What We Can Learn About Housing From New Orleans

By Daisy Hernandez Apr 07, 2010

Former ColorLines editor Tram Nguyen went to New Orleans to investigate the demolition of public housing and chronicle how activists there are demanding housing as a human right. Here’s a bit from her reporting at ColorLines.com:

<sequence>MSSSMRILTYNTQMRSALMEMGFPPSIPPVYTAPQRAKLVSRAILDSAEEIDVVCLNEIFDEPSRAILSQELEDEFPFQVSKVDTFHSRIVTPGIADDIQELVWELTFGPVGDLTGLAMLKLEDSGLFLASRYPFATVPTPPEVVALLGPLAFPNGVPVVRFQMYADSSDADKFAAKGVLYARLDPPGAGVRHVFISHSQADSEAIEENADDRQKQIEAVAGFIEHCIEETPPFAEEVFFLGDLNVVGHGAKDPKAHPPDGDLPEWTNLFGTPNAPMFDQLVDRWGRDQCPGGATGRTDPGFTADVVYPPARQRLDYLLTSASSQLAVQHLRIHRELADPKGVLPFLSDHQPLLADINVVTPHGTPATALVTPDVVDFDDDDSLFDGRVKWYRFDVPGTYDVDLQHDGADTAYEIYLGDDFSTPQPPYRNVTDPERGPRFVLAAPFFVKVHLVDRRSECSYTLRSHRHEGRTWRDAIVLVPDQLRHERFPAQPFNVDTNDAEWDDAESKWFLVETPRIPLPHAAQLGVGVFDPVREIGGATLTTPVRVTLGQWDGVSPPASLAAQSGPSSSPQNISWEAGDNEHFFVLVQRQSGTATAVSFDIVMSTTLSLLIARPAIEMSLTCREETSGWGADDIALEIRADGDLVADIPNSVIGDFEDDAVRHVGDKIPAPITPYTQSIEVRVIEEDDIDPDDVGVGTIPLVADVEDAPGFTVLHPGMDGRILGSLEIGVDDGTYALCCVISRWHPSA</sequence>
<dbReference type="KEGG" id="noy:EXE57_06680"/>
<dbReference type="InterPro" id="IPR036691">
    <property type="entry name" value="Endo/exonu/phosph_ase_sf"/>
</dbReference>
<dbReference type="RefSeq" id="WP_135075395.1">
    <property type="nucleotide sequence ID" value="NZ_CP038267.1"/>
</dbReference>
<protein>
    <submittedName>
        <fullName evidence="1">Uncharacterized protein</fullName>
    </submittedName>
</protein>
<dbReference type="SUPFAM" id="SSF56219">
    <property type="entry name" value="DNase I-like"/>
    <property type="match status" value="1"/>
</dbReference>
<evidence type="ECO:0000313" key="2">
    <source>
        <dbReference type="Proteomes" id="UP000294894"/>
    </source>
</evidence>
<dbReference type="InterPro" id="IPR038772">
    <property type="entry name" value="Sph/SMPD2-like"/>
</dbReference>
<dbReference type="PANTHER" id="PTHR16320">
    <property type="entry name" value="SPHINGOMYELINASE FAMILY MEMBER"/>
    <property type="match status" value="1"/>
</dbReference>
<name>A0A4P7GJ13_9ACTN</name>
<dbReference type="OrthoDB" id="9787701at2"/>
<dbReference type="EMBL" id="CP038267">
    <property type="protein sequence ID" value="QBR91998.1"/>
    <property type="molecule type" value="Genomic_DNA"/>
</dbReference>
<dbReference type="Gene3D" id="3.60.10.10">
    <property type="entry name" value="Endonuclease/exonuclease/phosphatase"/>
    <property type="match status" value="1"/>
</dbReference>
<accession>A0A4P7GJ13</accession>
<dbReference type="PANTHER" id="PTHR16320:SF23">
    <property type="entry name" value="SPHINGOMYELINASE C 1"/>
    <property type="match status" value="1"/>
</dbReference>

Community advocates estimate that almost 20,000 people, all Black and low-income, remain displaced and separated from their communities. Worse, the 4,500 or so Big Four households have been thrown into a tight rental market, competing with thousands more low-income people also living precariously in a city where rents spiked almost overnight. This includes nearly 9,000 families transitioning out of the Disaster Housing Assistance Program, which provided subsidies for people whose homes were destroyed by hurricanes Katrina, Rita or Gustav. In New Orleans, “there are more people who are scared of losing their housing than feel secure in it,” observes Eric Tars, an attorney with the National Law Center on Homelessness and Poverty. He could have said the same about the rest of the country, where the combination of widespread foreclosures, rising tenant evictions and double-digit unemployment hitting like hurricanes is pushing the lack of adequate housing to crisis proportions. According to the National Housing Institute, nearly half of all renters in the United States face unaffordable housing costs, defined as paying more than 30 percent of one’s income for housing.

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